Whitman County Gazette - Serving Whitman County since 1877

By Jerry Jones
Gazette Editor 

Considering the HRC candidate

 

April 4, 2019



Nadine Woodward, the newly-retired Spokane T.V. news anchor who is now running for mayor of Spokane, was on the other side of the cameras Tuesday to announce her campaign. Judged from the perspective of a weekly news person from the outer perimeter, she didn't do very well. She deflected reporters' questions and used the word "collaboration" a lot.

Woodward deserves a lot of respect for lasting 30 years in the Spokane television news market. With its daily, maybe hourly, time restrictions and its wide area of intended coverage, it is a tough and competitive business.

Also, Woodward deserves some measure of credit for seeking public career number two. Instead of retiring to her craft room, or possibly a cabin overlooking a body of calm water, she has opted to get into the thick of the race for the open mayoral seat in Spokane.

A big part of Woodward's campaign launch stems from her status as a High Recognition Candidate. Television viewers all over the Inland Empire are used to hearing her voice and calm approach to the daily news. She has built an audience.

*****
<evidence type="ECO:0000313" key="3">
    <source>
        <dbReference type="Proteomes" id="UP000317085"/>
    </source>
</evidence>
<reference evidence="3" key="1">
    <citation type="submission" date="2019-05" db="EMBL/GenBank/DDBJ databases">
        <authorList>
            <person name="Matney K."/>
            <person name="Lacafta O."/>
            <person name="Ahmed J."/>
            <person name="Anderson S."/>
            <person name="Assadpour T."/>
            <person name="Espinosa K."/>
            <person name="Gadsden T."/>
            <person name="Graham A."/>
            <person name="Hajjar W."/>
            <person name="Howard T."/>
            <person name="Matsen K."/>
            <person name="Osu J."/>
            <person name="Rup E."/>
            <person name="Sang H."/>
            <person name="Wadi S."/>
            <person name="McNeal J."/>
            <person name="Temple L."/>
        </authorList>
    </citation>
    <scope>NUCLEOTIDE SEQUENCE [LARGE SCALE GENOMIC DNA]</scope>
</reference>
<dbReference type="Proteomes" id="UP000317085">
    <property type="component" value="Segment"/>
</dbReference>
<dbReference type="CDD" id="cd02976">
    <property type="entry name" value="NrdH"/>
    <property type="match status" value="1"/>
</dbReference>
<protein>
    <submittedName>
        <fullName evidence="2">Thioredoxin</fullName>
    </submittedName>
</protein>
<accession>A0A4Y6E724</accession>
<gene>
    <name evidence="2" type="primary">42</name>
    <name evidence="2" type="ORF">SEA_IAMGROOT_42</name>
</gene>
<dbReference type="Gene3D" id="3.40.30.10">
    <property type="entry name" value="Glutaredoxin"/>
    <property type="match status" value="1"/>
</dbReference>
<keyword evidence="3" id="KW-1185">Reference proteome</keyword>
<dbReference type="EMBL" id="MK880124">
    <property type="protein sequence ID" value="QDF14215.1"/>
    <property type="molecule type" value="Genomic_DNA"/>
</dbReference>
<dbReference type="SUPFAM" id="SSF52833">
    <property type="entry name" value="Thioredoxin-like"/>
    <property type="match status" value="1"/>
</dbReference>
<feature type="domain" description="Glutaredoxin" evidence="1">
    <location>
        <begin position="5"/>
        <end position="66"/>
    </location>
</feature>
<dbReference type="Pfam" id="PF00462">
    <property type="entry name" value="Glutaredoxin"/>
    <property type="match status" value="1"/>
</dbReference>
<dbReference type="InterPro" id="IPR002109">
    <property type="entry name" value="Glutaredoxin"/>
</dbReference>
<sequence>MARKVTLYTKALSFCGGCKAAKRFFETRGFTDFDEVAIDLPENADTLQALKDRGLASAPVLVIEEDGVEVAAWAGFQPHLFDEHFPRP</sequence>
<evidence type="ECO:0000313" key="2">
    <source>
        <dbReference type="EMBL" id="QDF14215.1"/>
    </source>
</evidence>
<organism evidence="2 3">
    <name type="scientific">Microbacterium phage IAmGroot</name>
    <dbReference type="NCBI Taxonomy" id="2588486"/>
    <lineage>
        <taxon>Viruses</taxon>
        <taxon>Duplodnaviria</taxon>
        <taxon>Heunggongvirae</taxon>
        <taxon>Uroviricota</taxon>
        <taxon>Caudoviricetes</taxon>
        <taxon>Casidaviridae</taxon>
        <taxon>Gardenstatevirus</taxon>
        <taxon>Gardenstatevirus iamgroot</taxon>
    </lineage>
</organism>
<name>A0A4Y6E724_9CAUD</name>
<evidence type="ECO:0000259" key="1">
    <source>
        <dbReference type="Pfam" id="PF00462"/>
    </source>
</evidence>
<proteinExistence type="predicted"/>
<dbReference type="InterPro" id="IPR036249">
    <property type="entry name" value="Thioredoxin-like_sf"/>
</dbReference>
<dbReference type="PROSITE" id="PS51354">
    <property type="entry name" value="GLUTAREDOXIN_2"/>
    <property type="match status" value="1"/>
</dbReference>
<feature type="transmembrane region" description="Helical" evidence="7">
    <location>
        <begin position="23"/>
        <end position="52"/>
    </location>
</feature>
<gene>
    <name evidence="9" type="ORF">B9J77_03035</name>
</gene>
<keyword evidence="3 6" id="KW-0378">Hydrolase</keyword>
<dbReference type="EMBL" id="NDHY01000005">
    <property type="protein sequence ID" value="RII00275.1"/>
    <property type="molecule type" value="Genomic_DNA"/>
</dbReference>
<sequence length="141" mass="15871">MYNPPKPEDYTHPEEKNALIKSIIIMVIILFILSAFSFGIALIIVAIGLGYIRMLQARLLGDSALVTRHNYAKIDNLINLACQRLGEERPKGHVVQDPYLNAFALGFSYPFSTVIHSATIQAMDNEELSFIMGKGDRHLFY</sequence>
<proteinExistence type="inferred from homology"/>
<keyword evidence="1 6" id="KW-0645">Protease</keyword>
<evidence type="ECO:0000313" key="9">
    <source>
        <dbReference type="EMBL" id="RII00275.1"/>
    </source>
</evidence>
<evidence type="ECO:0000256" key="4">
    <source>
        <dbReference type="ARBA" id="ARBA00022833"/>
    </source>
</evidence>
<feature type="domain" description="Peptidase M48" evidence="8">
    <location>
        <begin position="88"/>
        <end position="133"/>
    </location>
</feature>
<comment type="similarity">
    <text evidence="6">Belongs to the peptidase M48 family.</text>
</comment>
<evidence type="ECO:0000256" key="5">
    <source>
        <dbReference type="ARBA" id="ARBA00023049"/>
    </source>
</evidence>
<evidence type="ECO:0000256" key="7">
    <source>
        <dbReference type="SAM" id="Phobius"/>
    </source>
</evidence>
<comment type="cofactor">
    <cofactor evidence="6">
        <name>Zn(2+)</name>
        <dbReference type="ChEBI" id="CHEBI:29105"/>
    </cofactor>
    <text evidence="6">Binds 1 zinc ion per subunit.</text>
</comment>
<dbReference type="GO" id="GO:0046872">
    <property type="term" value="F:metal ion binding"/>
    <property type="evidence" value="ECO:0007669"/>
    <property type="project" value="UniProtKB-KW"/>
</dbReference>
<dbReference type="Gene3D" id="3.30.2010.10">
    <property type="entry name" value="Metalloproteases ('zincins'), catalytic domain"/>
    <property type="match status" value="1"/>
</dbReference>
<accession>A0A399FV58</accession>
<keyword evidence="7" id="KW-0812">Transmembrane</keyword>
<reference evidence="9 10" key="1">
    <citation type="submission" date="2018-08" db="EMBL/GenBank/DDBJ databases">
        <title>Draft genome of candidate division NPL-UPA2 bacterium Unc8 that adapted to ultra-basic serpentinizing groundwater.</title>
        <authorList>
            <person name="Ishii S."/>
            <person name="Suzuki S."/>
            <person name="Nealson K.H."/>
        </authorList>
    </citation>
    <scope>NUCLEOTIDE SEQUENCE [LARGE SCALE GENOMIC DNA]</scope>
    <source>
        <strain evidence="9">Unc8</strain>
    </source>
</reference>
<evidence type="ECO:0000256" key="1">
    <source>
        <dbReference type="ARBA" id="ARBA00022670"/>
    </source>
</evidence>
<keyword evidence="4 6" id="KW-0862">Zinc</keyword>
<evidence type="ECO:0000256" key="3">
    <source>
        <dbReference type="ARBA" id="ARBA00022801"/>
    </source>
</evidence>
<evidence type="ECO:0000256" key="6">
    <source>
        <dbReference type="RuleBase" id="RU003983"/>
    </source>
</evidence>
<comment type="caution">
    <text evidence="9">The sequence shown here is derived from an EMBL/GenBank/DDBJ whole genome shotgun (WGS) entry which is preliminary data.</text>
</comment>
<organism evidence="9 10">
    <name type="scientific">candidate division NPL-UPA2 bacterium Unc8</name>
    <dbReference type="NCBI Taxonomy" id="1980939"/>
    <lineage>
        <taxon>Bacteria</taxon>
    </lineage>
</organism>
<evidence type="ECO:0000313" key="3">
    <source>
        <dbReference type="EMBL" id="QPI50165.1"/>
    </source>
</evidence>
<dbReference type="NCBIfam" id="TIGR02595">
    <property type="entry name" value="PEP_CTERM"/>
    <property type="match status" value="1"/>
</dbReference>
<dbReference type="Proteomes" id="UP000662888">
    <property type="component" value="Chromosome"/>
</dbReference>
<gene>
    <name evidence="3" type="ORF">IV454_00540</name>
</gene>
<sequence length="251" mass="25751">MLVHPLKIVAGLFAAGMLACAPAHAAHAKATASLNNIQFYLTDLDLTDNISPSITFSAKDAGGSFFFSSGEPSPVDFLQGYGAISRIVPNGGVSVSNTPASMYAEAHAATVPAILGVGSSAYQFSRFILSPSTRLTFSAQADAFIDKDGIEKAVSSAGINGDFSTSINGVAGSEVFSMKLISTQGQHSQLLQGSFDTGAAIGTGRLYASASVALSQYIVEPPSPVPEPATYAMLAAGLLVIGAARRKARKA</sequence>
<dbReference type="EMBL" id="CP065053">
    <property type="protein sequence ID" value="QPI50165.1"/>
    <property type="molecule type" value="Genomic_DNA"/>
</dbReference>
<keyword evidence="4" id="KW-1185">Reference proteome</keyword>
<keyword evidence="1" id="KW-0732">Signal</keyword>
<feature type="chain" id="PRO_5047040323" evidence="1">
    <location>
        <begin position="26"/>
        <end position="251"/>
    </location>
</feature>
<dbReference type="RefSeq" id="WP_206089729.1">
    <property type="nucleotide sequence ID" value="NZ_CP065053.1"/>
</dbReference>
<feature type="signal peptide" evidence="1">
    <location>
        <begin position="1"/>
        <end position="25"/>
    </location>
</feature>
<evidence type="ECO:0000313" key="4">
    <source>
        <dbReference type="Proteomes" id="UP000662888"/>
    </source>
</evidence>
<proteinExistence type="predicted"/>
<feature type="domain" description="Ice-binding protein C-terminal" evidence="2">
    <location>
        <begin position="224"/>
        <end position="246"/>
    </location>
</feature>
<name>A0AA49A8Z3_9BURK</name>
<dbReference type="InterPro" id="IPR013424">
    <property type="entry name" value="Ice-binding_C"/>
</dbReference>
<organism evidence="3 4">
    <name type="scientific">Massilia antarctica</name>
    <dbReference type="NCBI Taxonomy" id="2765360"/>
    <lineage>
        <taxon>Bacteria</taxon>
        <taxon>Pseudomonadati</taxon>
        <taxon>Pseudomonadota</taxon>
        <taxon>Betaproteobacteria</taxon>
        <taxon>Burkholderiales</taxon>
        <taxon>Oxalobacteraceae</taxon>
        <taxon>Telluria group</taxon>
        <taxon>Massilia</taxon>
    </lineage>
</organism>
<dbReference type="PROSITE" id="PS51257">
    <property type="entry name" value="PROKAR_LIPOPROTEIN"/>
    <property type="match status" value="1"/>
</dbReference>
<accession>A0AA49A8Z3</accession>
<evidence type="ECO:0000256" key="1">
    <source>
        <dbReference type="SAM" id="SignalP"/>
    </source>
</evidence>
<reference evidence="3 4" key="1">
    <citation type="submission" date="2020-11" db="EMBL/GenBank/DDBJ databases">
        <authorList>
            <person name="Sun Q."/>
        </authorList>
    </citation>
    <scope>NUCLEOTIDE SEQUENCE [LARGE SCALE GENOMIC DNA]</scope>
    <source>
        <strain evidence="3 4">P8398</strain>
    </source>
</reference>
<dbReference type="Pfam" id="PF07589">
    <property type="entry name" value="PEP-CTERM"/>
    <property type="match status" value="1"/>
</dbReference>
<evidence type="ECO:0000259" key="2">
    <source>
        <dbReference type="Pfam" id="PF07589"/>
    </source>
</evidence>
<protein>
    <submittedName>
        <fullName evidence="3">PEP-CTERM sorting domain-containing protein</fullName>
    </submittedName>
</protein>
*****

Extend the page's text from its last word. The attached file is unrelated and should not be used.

One of the top concerns involving media HRC candidates is the irony that their previous line of work does little to qualify them for the job they seek. The daily grind for a television news team consumes time and effort with the clocks and odometers clicking away. Every day they have to get to the news, get it reported, and get it ready to go.

In short, when Woodward was in the daily news grind all of those years, she had little time to get out and about. Also she was working in a mode where she didn't announce opinion.

Unlike Ben Stuckart, her likely opponent in the general election, Woodward lacks public recognition on where she stands on Spokane topics of the day. What would be her solutions?

Homeless people, the downtown stadium proposal, the railroad tanker trains, the North-South freeway, the U district bridge, the police officers' party, and the North Monroe rebuild are among topics that have been on the table.

Another consideration is qualifications as an administrator. The Spokane mayor heads up an organization which serves residents in several different ways. Many departments, many careers, many egos and a few derailments are faced by the top office holder in the administrative branch.

And all of it has to be squeezed into the confines of an annual city budget.

A third question would be her ability to cope with the "out of the blue" topics that are bound to land on any mayor's desk during a term of office.

One skill which isn't on any application form, is the ability of a public office holder to react to emergencies and sudden policy derailments and keep the town on track for the public good.

 
 

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